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Summary of human responses to ventilation

Summary of human responses to ventilation Abstract It is known that ventilation is necessary to remove indoor‐generated pollutants from indoor air or dilute their concentration to acceptable levels. But as the limit values of all pollutants are not known the exact determination of required ventilation rates based on pollutant concentrations is seldom possible. The selection of ventilation rates has to be based also on epidemiological research, laboratory and field experiments and experience. The existing literature indicates that ventilation has a significant impact on several important human outcomes including: (1) communicable respiratory illnesses; (2) sick building syndrome symptoms; (3) task performance and productivity, and (4) perceived air quality (PAQ) among occupants or sensory panels (5) respiratory allergies and asthma. In many studies, prevalence of sick building syndrome symptoms has also been associated with characteristics of HVAC‐systems. Often the prevalence of SBS symptoms is higher in air‐conditioned buildings than in naturally ventilated buildings. The evidence suggests that better hygiene, commissioning, operation and maintenance of air handling systems may be particularly important for reducing the negative effects of HVAC systems. Ventilation may also have harmful effects on indoor air quality and climate if not properly designed, installed, maintained and operated. Ventilation may bring indoors harmful substances or deteriorate indoor environment. Ventilation interacts also with the building envelope and may deteriorate the structures of the building. Ventilation changes the pressure differences across the structures of building and may cause or prevent infiltration of pollutants from structures or adjacent spaces. Ventilation is also in many cases used to control the thermal environment or humidity in buildings. The paper summarises the current knowledge on positive and negative effects of ventilation on health and other human responses. The focus is on office‐type working environment and residential buildings. http://www.deepdyve.com/assets/images/DeepDyve-Logo-lg.png Indoor Air Wiley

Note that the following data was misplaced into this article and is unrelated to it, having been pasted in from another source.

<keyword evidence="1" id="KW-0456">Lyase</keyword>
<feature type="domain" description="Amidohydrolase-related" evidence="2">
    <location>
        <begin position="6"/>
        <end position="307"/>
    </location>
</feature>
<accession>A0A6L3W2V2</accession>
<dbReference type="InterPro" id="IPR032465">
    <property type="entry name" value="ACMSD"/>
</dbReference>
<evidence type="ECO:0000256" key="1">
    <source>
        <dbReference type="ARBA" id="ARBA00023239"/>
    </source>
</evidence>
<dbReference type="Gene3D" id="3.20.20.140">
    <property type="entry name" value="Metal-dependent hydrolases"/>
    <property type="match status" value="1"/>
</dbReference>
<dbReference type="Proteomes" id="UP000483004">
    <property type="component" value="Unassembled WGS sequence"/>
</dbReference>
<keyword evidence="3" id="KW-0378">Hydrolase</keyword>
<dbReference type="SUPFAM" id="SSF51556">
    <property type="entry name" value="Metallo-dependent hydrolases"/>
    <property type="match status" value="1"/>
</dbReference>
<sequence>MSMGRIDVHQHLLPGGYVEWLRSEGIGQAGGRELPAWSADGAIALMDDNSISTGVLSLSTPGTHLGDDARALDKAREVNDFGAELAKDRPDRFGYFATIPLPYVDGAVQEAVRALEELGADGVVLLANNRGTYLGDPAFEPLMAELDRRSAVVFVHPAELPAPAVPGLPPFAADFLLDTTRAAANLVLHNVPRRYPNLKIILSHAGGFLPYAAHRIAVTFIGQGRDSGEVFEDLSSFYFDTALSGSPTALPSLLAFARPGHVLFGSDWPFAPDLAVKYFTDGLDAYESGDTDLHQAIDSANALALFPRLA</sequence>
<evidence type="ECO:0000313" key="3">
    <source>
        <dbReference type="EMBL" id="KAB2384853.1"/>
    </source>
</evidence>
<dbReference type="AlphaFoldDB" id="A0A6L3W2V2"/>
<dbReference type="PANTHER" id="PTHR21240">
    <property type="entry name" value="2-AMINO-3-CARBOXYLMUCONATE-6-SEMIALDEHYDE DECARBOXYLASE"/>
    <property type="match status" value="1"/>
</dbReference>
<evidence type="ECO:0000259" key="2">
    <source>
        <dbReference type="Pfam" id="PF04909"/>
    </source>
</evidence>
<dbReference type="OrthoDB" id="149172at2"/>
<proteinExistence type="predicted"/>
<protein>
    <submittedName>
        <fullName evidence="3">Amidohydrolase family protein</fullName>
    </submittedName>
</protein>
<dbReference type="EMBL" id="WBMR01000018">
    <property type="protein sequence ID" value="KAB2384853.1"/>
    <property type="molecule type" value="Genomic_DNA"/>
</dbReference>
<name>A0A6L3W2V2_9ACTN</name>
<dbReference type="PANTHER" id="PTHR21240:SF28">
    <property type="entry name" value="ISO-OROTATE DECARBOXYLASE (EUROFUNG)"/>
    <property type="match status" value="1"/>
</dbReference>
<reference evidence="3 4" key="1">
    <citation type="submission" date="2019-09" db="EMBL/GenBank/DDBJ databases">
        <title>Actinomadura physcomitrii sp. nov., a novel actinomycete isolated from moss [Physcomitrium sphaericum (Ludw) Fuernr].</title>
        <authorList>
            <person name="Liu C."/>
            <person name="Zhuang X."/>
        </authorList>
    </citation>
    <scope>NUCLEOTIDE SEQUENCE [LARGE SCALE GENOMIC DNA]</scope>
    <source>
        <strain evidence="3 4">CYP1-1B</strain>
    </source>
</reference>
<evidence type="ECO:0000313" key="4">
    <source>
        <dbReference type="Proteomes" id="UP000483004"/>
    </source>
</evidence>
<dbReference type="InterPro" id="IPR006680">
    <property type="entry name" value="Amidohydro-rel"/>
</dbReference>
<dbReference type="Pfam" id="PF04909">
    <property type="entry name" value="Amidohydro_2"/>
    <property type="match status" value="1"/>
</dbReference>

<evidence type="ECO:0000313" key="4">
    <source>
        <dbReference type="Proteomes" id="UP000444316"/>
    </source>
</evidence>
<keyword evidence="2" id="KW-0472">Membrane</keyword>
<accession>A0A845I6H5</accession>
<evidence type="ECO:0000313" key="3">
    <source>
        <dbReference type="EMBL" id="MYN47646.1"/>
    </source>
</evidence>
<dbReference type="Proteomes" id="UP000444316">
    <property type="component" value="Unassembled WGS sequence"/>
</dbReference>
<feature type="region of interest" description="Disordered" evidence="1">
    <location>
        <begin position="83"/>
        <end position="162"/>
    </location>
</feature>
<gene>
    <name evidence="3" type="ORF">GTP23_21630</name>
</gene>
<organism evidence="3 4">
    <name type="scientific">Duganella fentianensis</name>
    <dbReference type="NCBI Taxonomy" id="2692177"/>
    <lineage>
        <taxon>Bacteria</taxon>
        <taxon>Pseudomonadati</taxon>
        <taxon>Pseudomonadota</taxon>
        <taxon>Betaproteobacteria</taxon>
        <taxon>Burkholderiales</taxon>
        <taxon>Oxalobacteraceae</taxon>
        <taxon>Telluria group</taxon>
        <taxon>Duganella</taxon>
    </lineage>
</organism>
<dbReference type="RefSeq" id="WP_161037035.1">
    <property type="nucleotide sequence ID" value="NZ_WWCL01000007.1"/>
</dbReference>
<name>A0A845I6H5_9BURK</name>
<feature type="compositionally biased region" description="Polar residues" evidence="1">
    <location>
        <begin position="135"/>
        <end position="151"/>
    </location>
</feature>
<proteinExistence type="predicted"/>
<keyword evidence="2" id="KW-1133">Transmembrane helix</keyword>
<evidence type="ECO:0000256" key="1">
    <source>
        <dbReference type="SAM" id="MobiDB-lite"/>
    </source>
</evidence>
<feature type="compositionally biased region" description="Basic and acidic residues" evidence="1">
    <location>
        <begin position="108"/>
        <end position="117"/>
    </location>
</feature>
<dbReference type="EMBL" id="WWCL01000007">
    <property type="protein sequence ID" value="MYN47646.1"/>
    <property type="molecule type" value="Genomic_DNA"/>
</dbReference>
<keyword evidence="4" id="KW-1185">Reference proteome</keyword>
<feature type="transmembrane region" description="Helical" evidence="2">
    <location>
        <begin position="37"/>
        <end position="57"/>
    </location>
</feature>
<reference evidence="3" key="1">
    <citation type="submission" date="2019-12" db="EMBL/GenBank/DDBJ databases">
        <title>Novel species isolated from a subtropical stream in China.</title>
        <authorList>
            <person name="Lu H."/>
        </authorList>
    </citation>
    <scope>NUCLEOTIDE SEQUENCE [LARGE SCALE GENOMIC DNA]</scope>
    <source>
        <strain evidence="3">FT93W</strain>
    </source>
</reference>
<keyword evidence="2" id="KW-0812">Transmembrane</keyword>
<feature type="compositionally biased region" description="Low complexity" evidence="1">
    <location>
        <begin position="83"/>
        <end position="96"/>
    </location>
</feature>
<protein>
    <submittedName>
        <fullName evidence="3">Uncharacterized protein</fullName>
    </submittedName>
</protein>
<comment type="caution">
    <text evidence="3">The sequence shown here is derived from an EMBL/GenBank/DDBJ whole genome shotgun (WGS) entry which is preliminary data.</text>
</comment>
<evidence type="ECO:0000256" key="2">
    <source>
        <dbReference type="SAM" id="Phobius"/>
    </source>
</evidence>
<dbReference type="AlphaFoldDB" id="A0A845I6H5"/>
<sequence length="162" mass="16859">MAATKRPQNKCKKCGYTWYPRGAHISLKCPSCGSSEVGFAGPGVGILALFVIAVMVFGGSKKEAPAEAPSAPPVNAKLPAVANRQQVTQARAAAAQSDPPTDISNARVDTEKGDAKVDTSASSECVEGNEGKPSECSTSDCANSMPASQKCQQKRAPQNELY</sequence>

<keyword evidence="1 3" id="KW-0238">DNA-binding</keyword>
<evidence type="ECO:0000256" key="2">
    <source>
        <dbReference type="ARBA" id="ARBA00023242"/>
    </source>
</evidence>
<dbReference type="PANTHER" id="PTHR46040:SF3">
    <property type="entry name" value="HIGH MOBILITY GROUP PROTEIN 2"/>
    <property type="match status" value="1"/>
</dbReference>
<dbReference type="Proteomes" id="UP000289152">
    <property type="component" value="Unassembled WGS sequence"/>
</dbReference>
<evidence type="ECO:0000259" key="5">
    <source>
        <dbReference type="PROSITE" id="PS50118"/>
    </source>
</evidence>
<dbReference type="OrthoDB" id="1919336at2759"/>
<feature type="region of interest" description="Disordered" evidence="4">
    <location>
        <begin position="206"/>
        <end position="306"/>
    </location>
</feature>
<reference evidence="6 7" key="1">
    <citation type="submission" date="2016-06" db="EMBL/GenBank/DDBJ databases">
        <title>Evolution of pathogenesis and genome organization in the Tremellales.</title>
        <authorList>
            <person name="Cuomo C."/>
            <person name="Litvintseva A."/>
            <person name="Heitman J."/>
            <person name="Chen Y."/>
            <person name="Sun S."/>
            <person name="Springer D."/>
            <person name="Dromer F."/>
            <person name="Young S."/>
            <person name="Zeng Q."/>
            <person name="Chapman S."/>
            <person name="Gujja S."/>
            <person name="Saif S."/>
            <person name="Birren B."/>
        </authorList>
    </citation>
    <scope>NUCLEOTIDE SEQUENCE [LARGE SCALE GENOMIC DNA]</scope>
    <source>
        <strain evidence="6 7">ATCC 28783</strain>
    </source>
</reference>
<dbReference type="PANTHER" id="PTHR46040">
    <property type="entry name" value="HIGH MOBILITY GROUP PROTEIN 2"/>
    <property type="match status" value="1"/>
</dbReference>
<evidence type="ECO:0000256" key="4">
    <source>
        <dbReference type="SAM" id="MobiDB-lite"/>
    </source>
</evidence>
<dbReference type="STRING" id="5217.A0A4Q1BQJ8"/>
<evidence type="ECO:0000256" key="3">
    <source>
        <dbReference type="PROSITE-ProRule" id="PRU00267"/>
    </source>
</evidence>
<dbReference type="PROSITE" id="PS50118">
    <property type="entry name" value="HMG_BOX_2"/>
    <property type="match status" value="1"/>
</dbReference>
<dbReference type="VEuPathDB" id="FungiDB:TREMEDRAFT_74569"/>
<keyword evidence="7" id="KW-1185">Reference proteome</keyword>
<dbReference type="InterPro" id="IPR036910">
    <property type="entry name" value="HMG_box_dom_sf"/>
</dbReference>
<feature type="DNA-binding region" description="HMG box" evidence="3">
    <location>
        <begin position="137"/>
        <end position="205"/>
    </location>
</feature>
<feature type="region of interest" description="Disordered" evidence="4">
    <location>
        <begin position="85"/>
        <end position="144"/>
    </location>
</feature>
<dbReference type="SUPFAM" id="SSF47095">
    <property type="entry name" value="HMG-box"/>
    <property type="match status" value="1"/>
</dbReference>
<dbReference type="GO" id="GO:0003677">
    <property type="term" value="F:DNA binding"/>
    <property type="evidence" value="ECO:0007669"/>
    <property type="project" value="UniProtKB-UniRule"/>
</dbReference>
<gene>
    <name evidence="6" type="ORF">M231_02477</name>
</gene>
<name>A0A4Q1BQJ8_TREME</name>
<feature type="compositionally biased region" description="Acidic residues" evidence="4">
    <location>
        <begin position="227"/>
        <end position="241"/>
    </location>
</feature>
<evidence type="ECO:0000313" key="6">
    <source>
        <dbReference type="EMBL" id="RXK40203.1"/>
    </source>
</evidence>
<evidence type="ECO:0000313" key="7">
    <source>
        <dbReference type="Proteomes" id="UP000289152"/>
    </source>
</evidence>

Summary of human responses to ventilation

Indoor Air , Volume 14 – Aug 1, 2004

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References (75)

Publisher
Wiley
Copyright
Copyright © 2004 Wiley Subscription Services, Inc., A Wiley Company
ISSN
0905-6947
eISSN
1600-0668
DOI
10.1111/j.1600-0668.2004.00279.x
pmid
15330778
Publisher site
See Article on Publisher Site

Abstract

Abstract It is known that ventilation is necessary to remove indoor‐generated pollutants from indoor air or dilute their concentration to acceptable levels. But as the limit values of all pollutants are not known the exact determination of required ventilation rates based on pollutant concentrations is seldom possible. The selection of ventilation rates has to be based also on epidemiological research, laboratory and field experiments and experience. The existing literature indicates that ventilation has a significant impact on several important human outcomes including: (1) communicable respiratory illnesses; (2) sick building syndrome symptoms; (3) task performance and productivity, and (4) perceived air quality (PAQ) among occupants or sensory panels (5) respiratory allergies and asthma. In many studies, prevalence of sick building syndrome symptoms has also been associated with characteristics of HVAC‐systems. Often the prevalence of SBS symptoms is higher in air‐conditioned buildings than in naturally ventilated buildings. The evidence suggests that better hygiene, commissioning, operation and maintenance of air handling systems may be particularly important for reducing the negative effects of HVAC systems. Ventilation may also have harmful effects on indoor air quality and climate if not properly designed, installed, maintained and operated. Ventilation may bring indoors harmful substances or deteriorate indoor environment. Ventilation interacts also with the building envelope and may deteriorate the structures of the building. Ventilation changes the pressure differences across the structures of building and may cause or prevent infiltration of pollutants from structures or adjacent spaces. Ventilation is also in many cases used to control the thermal environment or humidity in buildings. The paper summarises the current knowledge on positive and negative effects of ventilation on health and other human responses. The focus is on office‐type working environment and residential buildings.

Journal

Indoor AirWiley

Published: Aug 1, 2004

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